I recently heard someone pray for “death to religion”.  That may sound shocking to some, but I knew what they meant and couldn’t agree more.  What if we started to get a fresh vision for what we’re meant to be making of our lives?  To realise that we can invest our time and energies in things of significance and still enjoy life to the full. 

If history is ultimately a story, then as today fades to yesterday that itself forms part of the story.  We have the ability to write ourselves in or out.  Life’s what we make it.  Our decisions have consequences and we’re not meant to figure it all out alone.

Sometimes we need to humble ourselves and abandon ourselves to something bigger than us.  Today it was hugely meaningful for me to get past the awkwardness factor and to actually go to the front of our church and have one of the leaders place oil on my head and to pray for anointing.  To pray for a realisation that I am who I am and that I don’t need to pretend to be someone else.  There’s something heartening to realise that people who know our lifestyles can pray specifically into them.  To pray about: the situations I feel I can coast through on my own strength; the meetings and presentations that I feel more apprehensive about; my words and conduct in the day to day goings on of the office and the wider circle of people my work brings me in contact with; my role and responsibilities at home and in family life; the time I’ll spend with friends surfing this week.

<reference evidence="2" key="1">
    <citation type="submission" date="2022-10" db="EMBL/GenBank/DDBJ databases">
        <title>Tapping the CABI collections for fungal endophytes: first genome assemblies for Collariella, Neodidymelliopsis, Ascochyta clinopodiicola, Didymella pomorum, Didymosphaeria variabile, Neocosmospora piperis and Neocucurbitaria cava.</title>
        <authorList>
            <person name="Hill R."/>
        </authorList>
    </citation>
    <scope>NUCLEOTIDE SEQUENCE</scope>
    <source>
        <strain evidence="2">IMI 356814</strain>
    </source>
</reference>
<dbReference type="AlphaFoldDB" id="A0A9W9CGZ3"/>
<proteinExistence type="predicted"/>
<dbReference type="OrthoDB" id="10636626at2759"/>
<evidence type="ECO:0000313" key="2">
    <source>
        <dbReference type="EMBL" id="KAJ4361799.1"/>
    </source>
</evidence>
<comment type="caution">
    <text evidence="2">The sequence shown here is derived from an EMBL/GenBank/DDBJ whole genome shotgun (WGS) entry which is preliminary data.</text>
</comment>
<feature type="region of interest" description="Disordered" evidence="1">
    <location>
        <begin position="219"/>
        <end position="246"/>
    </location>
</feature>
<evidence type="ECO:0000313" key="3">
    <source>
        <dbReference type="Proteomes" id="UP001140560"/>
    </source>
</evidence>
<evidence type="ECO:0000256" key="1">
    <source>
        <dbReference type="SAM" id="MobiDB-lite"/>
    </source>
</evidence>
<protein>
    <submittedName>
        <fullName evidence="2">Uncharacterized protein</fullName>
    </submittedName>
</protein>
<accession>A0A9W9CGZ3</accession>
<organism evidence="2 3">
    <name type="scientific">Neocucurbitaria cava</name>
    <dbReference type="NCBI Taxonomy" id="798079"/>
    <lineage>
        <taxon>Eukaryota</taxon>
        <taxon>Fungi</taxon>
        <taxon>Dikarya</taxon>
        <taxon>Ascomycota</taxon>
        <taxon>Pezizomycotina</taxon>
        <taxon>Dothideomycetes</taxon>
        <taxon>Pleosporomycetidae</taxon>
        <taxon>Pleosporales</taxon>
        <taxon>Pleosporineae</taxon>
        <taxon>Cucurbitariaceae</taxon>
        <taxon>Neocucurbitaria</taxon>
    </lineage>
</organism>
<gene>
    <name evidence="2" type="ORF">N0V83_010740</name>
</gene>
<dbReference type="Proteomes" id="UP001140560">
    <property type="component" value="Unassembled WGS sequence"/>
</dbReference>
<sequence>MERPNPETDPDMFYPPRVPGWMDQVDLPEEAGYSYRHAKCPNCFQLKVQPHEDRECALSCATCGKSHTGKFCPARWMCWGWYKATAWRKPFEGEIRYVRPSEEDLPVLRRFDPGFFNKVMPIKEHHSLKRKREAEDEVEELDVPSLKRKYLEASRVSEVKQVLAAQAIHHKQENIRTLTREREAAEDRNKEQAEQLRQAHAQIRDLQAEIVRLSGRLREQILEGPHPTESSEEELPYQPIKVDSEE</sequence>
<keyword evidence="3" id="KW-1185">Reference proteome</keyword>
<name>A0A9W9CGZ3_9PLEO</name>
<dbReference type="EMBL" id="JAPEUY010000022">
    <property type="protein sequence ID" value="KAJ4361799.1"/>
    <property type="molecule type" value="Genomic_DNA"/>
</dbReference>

There’s something refreshing about stopping, being still and refocusing on how we live our day to day lives. 

Baby, life’s what you make it.

Metamorphis

Hello friend, it’s been some time,
Since I’ve sat at your table and drank your wine.
Worldly lies, empty skies,
But only you can satisfy

Can I be somebody? Not what they want me to be?
Just a pale reflection of what you want me to be”.

From “Metamorphis” by Delirious?